Written for anyone who cares about preschool education in this country, The Importance of Being Little: What Preschoolers Really Need from Grownups offers terrific insights into the world of children—the delight of imaginative play, the allure of nature, the power of emotion.
If the teen years are a difficult passage, Untangled: Guiding Teenage Girls Through the Seven Transitions Into Adulthood seeks to map the journey, at least as it relates to girls. Lisa Damour divides this "tangle" into seven strands (parting with childhood, harnessing emotions, etc.) and offers wisdom drawn from her research and experience to help parents and, really, anyone who has girls in their care to understand and assist the process. Her advice is clear-headed, to the point and often surprising.
“Together and alone, we need literature as the California valleys need rain,” muses David Denby, author of Great Books (1996) and staff writer for The New Yorker. But, he wondered, in an age of texting and tweeting, are teens still reading complex literary works? And can an appetite for serious reading be developed in high school?
In a recent Salon interview, Georgetown University professor and political analyst Michael Eric Dyson asked, “[H]ow do you carry out a criticism of those with whom you disagree without losing your humanity or questioning theirs in the process?” He answers his own question in The Black Presidency: Barack Obama and the Politics of Race in America. Driven by the hopes Obama raised with his historical rise to power, Dyson delivers a provocative scrutiny of a presidency as complex as the ongoing issues of race, and he does so with grace and wary empathy.
Chris Offutt has made a remarkable career for himself as an award-winning author and screenwriter (“True Blood,” “Weeds”). In his stunning new memoir, he turns to the complex legacy of his father, Andrew Offutt, a prolific writer of pulp science fiction and pornography. And by “prolific,” we’re talking more than 400 paperbacks of series fiction, with titles like Blunder Broads and The Girl in the Iron Mask. (The complete bibliography in the back of the book is worth a perusal for its less family-friendly titles.)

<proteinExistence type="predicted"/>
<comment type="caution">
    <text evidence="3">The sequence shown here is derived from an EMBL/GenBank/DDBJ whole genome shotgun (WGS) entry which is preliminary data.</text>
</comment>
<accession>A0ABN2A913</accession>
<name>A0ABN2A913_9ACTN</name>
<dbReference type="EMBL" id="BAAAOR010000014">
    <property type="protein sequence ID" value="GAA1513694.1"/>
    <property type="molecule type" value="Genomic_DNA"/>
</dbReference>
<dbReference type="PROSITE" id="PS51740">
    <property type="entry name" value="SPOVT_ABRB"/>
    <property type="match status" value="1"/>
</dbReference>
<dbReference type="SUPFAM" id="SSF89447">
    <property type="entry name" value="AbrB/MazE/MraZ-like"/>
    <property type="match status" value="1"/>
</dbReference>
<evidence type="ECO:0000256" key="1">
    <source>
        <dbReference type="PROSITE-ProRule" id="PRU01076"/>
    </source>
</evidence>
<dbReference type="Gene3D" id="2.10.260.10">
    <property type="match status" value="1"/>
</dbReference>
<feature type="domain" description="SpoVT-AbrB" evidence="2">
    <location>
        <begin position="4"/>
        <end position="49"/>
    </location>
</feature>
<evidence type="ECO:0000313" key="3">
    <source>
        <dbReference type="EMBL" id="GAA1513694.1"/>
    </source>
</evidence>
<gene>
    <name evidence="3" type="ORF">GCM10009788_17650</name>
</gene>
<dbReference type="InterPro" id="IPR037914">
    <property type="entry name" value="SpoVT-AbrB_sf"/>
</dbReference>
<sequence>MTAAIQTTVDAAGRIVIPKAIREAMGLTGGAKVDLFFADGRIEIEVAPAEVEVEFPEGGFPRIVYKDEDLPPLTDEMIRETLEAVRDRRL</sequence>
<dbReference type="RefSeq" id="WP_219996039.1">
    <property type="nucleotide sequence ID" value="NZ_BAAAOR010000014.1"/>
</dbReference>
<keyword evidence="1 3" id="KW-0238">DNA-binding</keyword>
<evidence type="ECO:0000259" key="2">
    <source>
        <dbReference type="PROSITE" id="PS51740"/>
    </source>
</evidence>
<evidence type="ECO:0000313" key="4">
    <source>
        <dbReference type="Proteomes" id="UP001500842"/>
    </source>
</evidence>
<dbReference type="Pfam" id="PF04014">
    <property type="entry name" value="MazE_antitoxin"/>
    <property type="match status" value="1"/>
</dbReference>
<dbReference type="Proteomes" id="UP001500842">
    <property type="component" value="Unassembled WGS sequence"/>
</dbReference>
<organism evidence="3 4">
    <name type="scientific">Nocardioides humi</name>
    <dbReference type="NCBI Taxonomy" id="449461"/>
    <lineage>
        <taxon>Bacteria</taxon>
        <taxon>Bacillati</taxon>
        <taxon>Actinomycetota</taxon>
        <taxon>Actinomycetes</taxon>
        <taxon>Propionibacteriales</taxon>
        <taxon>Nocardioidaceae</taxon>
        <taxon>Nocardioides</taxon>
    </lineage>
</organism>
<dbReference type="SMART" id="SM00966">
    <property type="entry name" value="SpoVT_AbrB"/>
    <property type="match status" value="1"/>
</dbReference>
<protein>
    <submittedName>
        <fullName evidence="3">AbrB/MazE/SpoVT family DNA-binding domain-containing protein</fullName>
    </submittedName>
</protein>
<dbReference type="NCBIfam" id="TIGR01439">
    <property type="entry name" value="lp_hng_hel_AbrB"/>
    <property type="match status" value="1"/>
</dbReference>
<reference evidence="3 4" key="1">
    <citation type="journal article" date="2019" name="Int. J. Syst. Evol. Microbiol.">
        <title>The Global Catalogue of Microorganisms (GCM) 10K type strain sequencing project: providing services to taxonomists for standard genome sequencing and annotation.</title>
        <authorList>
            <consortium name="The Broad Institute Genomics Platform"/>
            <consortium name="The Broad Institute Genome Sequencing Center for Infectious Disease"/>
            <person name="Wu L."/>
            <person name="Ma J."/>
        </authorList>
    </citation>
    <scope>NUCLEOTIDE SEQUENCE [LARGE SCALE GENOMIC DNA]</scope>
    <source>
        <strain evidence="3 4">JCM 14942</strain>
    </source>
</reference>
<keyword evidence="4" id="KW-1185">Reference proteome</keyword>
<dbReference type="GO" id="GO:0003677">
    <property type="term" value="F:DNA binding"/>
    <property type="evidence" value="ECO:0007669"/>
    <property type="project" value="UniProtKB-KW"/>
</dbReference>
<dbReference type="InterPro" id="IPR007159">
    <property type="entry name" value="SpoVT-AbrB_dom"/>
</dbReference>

Prominent NPR talk show host Diane Rehm’s memoir, On My Own, is a plainspoken but passionate account of the death from Parkinson’s disease of her husband of 54 years and of her journey through the first year of widowhood.
Of all the weird twists in the 40-year drama of building the Washington Monument, perhaps the oddest was in 1855, when a band of rebels staged a coup and seized the project, largely because the board overseeing the construction had accepted a commemorative stone from Pope Pius IX. The Know-Nothing Party faction didn’t give back the monument until 1858.
On a hot summer night in 2009 in Seattle, a 23-year-old man crept through the bathroom window of the home of 39-year-old Teresa Butz and her partner, 36-year-old Jennifer Hopper. The pair awoke to find the stranger standing over their beds with a knife; he proceeded to rape and stab the women repeatedly.
Historical figures tend to become one-dimensional in our minds over time. We remember Princess Diana’s beauty and generosity, Andy Warhol’s artistic genius and George Gershwin’s unmistakable melodies, but we don’t always acknowledge their personal struggles. Veteran journalist Claudia Kalb asks us to do just that in Andy Warhol Was a Hoarder, a collection of 12 seemingly disparate stories of luminaries in architecture, science, politics and more.
In 1979, Iran became a revolutionary theocracy. Since then, to the outside world, the country has been identified with repression, false confessions, brutality, torture and worse. But as journalist Laura Secor demonstrates in her compelling, enlightening and often disturbing Children of Paradise: The Struggle for the Soul of Iran, there is another aspect of the country’s modern history, a “revolutionary impulse as complexly modern as the society that produced it.”